Rheumatoid arthritis (RA) is an autoimmune disease. With this condition, the body attacks the joints like an intruder. The symptoms of this condition vary from patient to patient, ranging from mild severity to debilitating. RA doesn’t proceed on any specific timeline, but without adequate treatment, it will worsen over time as it moves through specific stages. Thankfully, many treatments are available that provide relief from RA and slow its advance.
Understanding Rheumatoid Arthritis
While the speed at which rheumatoid arthritis advances may vary, it does tend to go through a series of recognizable stages. Depending on how far rheumatoid arthritis has advanced, you may not be aware of the changes that have taken place. This is due to how the body changes as the condition worsens over time.
The stages of rheumatoid arthritis are classed as follows:
- Stage 1 – During this stage, it’s common to experience swelling and joint stiffness that results in pain. Inflammation within the joint is the most common symptom, which can cause them to feel stiff. However, these sensations pass as you move. Many things can account for the symptoms of this stage, so sufferers are often unaware they have it, and doctors may find it challenging to diagnose. When diagnosed and treated within 12 weeks, some treatments can send rheumatoid arthritis into remission.
- Stage 2 – At this point, the inflammation that’s been happening in the synovium can lead to damage to the cartilage and bone. The cartilage is the protective coating found on the ends of the bones in joints. It’s this point that often experiences damage first. When cartilage becomes sufficiently damaged, it can lead to a loss of mobility and considerable pain. This stage can remain challenging to diagnose as it’s possible for no antibodies associated with RA to appear in blood tests.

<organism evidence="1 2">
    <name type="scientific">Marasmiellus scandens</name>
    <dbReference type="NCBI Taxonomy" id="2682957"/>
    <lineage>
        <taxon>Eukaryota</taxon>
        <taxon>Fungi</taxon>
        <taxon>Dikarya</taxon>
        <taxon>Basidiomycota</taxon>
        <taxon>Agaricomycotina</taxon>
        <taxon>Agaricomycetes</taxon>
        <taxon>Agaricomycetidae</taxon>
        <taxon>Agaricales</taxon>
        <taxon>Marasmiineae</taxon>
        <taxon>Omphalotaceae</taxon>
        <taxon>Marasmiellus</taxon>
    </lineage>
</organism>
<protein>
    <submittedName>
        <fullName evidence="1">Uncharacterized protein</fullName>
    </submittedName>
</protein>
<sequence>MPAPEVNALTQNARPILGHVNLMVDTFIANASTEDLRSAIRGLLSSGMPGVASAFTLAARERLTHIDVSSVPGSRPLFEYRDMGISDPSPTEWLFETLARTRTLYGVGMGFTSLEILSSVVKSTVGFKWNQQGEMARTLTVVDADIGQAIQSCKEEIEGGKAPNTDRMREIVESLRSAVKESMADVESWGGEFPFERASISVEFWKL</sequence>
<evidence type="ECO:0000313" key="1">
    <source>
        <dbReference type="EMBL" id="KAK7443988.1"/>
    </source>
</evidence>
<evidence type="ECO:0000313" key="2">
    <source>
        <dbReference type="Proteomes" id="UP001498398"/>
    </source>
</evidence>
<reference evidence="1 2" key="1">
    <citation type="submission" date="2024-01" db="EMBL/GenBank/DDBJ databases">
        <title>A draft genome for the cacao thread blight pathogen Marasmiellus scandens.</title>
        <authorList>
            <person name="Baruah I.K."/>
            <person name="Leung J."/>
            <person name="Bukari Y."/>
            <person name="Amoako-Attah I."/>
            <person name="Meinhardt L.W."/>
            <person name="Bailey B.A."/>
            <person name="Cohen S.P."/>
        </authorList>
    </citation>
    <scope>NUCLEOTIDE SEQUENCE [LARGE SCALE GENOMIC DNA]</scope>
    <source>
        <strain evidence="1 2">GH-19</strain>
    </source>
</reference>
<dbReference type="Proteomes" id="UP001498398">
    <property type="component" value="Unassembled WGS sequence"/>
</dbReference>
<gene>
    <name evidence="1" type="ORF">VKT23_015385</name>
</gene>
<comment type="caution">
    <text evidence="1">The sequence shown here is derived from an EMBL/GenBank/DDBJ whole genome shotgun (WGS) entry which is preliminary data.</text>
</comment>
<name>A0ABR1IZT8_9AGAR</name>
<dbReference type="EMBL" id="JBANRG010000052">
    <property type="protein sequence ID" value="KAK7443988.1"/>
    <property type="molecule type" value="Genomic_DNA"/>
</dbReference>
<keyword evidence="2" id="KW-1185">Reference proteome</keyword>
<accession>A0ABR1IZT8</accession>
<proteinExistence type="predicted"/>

- Stage 3 – This stage of rheumatoid arthritis is considered severe. The damage has thoroughly damaged the cartilage and has begun to degrade the bone. This degradation is the result of the protective cartilage having been compromised significantly. Pain and swelling are expected, as well as potential loss of mobility and weakness in the muscles.
- Stage 4 – Also known as end-stage rheumatoid arthritis, the inflammation has left the joint. However, the joints have been compromised to the point they no longer function effectively. Mobility loss is standard, as are persistent stiffness, swelling, and pain. The condition of the joints and the limited activity available to the sufferer often impact muscle strength. Loss of function in the hands, hips, and knees can occur.
Due to the potential severity of long-term untreated rheumatoid arthritis, it’s essential to get it treated as soon as possible. If caught early enough, the condition can be put into remission, and the symptoms can usually be eased with varying degrees of success at later stages.
Seek Help For Rheumatoid Arthritis As Soon As Possible
Once rheumatoid arthritis has advanced and damage has occurred, there is no way to reverse it. Rheumatoid arthritis is not curable, so early treatment is the best way to prevent worsening symptoms. If your family has a history of RA or has symptoms that suggest you may be suffering from it, schedule an appointment immediately. Taking action now can provide years of living with fewer symptoms and a sustained quality of life.